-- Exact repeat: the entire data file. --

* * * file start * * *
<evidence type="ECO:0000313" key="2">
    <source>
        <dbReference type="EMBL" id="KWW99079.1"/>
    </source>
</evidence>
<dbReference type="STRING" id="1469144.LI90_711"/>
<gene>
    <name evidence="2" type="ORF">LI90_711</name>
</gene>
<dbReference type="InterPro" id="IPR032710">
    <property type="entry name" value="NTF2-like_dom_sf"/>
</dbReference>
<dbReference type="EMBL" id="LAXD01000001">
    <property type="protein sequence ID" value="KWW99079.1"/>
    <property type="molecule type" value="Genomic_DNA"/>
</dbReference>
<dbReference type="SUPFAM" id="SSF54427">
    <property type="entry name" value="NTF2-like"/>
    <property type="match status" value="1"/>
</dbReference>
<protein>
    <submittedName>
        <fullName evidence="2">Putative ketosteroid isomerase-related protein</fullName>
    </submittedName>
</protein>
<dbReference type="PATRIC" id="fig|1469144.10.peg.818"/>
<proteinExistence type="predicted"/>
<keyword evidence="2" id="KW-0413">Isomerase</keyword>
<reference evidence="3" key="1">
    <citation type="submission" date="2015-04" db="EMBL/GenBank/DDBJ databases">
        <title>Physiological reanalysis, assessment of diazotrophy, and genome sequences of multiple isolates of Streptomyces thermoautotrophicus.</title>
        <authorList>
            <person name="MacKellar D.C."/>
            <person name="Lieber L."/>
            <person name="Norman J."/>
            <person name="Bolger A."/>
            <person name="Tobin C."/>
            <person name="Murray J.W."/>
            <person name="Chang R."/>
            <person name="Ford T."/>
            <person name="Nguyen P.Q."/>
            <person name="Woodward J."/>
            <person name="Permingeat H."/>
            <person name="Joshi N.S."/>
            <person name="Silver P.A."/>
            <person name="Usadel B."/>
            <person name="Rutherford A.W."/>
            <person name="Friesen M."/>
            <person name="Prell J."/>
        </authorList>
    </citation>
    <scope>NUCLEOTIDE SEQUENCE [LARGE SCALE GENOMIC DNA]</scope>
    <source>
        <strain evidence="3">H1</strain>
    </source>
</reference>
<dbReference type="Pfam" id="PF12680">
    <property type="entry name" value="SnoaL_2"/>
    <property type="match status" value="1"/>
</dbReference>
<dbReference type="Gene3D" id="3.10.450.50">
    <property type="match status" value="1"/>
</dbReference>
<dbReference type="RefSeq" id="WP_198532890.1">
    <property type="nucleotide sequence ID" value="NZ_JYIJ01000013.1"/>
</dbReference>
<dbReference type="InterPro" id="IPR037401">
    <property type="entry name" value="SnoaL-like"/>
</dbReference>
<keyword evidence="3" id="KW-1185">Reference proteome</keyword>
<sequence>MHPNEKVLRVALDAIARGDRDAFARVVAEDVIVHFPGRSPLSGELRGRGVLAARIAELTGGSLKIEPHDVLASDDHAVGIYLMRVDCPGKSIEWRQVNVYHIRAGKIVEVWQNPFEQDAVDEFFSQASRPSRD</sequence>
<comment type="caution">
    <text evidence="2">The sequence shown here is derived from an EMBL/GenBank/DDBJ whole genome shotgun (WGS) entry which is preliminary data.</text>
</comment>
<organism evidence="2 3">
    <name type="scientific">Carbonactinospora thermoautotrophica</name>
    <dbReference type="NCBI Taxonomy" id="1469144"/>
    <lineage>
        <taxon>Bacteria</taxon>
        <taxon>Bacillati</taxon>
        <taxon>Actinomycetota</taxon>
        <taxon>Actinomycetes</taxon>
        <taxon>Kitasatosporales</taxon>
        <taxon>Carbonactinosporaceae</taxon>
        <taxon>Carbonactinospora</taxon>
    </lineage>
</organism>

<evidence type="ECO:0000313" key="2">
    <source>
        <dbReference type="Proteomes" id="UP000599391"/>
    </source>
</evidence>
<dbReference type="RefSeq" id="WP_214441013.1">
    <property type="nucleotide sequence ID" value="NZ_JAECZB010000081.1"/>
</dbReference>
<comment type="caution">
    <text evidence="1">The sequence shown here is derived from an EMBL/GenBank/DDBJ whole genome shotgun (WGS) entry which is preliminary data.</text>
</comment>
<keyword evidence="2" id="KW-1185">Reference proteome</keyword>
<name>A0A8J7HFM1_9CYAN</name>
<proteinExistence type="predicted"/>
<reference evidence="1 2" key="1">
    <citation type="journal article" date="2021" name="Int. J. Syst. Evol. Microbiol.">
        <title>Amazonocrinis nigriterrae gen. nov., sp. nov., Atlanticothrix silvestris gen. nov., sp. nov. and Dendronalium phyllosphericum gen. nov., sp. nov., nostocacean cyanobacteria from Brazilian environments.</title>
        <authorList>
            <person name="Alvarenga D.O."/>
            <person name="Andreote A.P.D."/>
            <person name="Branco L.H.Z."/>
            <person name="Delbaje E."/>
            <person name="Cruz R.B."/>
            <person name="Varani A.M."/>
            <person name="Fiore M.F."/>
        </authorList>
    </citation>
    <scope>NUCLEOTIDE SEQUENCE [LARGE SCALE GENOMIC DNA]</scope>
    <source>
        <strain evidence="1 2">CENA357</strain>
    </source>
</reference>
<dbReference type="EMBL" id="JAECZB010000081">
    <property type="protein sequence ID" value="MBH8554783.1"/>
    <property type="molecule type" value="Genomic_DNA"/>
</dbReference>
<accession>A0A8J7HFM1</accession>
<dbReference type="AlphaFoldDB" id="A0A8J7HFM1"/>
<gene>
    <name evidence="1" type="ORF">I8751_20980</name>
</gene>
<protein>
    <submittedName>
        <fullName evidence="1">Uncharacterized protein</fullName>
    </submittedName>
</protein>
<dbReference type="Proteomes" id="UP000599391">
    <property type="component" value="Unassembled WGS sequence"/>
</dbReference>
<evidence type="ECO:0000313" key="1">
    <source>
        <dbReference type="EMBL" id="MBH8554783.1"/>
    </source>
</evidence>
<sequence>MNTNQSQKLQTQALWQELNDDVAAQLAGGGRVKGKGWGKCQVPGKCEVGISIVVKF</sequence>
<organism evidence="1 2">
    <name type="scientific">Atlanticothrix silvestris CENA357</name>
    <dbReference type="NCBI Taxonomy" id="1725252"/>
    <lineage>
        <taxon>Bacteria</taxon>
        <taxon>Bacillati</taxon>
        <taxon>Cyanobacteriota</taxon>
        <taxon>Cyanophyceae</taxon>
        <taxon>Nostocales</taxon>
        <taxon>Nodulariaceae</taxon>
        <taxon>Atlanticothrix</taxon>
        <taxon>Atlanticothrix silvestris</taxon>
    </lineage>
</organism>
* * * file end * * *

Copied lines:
<evidence type="ECO:0000313" key="2">
    <source>
        <dbReference type="EMBL" id="KWW99079.1"/>
    </source>
</evidence>
<dbReference type="STRING" id="1469144.LI90_711"/>
<gene>
    <name evidence="2" type="ORF">LI90_711</name>
</gene>
<dbReference type="InterPro" id="IPR032710">
    <property type="entry name" value="NTF2-like_dom_sf"/>
</dbReference>
<dbReference type="EMBL" id="LAXD01000001">
    <property type="protein sequence ID" value="KWW99079.1"/>
    <property type="molecule type" value="Genomic_DNA"/>
</dbReference>
<dbReference type="SUPFAM" id="SSF54427">
    <property type="entry name" value="NTF2-like"/>
    <property type="match status" value="1"/>
</dbReference>
<protein>
    <submittedName>
        <fullName evidence="2">Putative ketosteroid isomerase-related protein</fullName>
    </submittedName>
</protein>
<dbReference type="PATRIC" id="fig|1469144.10.peg.818"/>
<proteinExistence type="predicted"/>
<keyword evidence="2" id="KW-0413">Isomerase</keyword>
<reference evidence="3" key="1">
    <citation type="submission" date="2015-04" db="EMBL/GenBank/DDBJ databases">
        <title>Physiological reanalysis, assessment of diazotrophy, and genome sequences of multiple isolates of Streptomyces thermoautotrophicus.</title>
        <authorList>
            <person name="MacKellar D.C."/>
            <person name="Lieber L."/>
            <person name="Norman J."/>
            <person name="Bolger A."/>
            <person name="Tobin C."/>
            <person name="Murray J.W."/>
            <person name="Chang R."/>
            <person name="Ford T."/>
            <person name="Nguyen P.Q."/>
            <person name="Woodward J."/>
            <person name="Permingeat H."/>
            <person name="Joshi N.S."/>
            <person name="Silver P.A."/>
            <person name="Usadel B."/>
            <person name="Rutherford A.W."/>
            <person name="Friesen M."/>
            <person name="Prell J."/>
        </authorList>
    </citation>
    <scope>NUCLEOTIDE SEQUENCE [LARGE SCALE GENOMIC DNA]</scope>
    <source>
        <strain evidence="3">H1</strain>
    </source>
</reference>
<dbReference type="Pfam" id="PF12680">
    <property type="entry name" value="SnoaL_2"/>
    <property type="match status" value="1"/>
</dbReference>
<dbReference type="Gene3D" id="3.10.450.50">
    <property type="match status" value="1"/>
</dbReference>
<dbReference type="RefSeq" id="WP_198532890.1">
    <property type="nucleotide sequence ID" value="NZ_JYIJ01000013.1"/>
</dbReference>
<dbReference type="InterPro" id="IPR037401">
    <property type="entry name" value="SnoaL-like"/>
</dbReference>
<keyword evidence="3" id="KW-1185">Reference proteome</keyword>
<sequence>MHPNEKVLRVALDAIARGDRDAFARVVAEDVIVHFPGRSPLSGELRGRGVLAARIAELTGGSLKIEPHDVLASDDHAVGIYLMRVDCPGKSIEWRQVNVYHIRAGKIVEVWQNPFEQDAVDEFFSQASRPSRD</sequence>
<comment type="caution">
    <text evidence="2">The sequence shown here is derived from an EMBL/GenBank/DDBJ whole genome shotgun (WGS) entry which is preliminary data.</text>
</comment>
<organism evidence="2 3">
    <name type="scientific">Carbonactinospora thermoautotrophica</name>
    <dbReference type="NCBI Taxonomy" id="1469144"/>
    <lineage>
        <taxon>Bacteria</taxon>
        <taxon>Bacillati</taxon>
        <taxon>Actinomycetota</taxon>
        <taxon>Actinomycetes</taxon>
        <taxon>Kitasatosporales</taxon>
        <taxon>Carbonactinosporaceae</taxon>
        <taxon>Carbonactinospora</taxon>
    </lineage>
</organism>

<evidence type="ECO:0000313" key="2">
    <source>
        <dbReference type="Proteomes" id="UP000599391"/>
    </source>
</evidence>
<dbReference type="RefSeq" id="WP_214441013.1">
    <property type="nucleotide sequence ID" value="NZ_JAECZB010000081.1"/>
</dbReference>
<comment type="caution">
    <text evidence="1">The sequence shown here is derived from an EMBL/GenBank/DDBJ whole genome shotgun (WGS) entry which is preliminary data.</text>
</comment>
<keyword evidence="2" id="KW-1185">Reference proteome</keyword>
<name>A0A8J7HFM1_9CYAN</name>
<proteinExistence type="predicted"/>
<reference evidence="1 2" key="1">
    <citation type="journal article" date="2021" name="Int. J. Syst. Evol. Microbiol.">
        <title>Amazonocrinis nigriterrae gen. nov., sp. nov., Atlanticothrix silvestris gen. nov., sp. nov. and Dendronalium phyllosphericum gen. nov., sp. nov., nostocacean cyanobacteria from Brazilian environments.</title>
        <authorList>
            <person name="Alvarenga D.O."/>
            <person name="Andreote A.P.D."/>
            <person name="Branco L.H.Z."/>
            <person name="Delbaje E."/>
            <person name="Cruz R.B."/>
            <person name="Varani A.M."/>
            <person name="Fiore M.F."/>
        </authorList>
    </citation>
    <scope>NUCLEOTIDE SEQUENCE [LARGE SCALE GENOMIC DNA]</scope>
    <source>
        <strain evidence="1 2">CENA357</strain>
    </source>
</reference>
<dbReference type="EMBL" id="JAECZB010000081">
    <property type="protein sequence ID" value="MBH8554783.1"/>
    <property type="molecule type" value="Genomic_DNA"/>
</dbReference>
<accession>A0A8J7HFM1</accession>
<dbReference type="AlphaFoldDB" id="A0A8J7HFM1"/>
<gene>
    <name evidence="1" type="ORF">I8751_20980</name>
</gene>
<protein>
    <submittedName>
        <fullName evidence="1">Uncharacterized protein</fullName>
    </submittedName>
</protein>
<dbReference type="Proteomes" id="UP000599391">
    <property type="component" value="Unassembled WGS sequence"/>
</dbReference>
<evidence type="ECO:0000313" key="1">
    <source>
        <dbReference type="EMBL" id="MBH8554783.1"/>
    </source>
</evidence>
<sequence>MNTNQSQKLQTQALWQELNDDVAAQLAGGGRVKGKGWGKCQVPGKCEVGISIVVKF</sequence>
<organism evidence="1 2">
    <name type="scientific">Atlanticothrix silvestris CENA357</name>
    <dbReference type="NCBI Taxonomy" id="1725252"/>
    <lineage>
        <taxon>Bacteria</taxon>
        <taxon>Bacillati</taxon>
        <taxon>Cyanobacteriota</taxon>
        <taxon>Cyanophyceae</taxon>
        <taxon>Nostocales</taxon>
        <taxon>Nodulariaceae</taxon>
        <taxon>Atlanticothrix</taxon>
        <taxon>Atlanticothrix silvestris</taxon>
    </lineage>
</organism>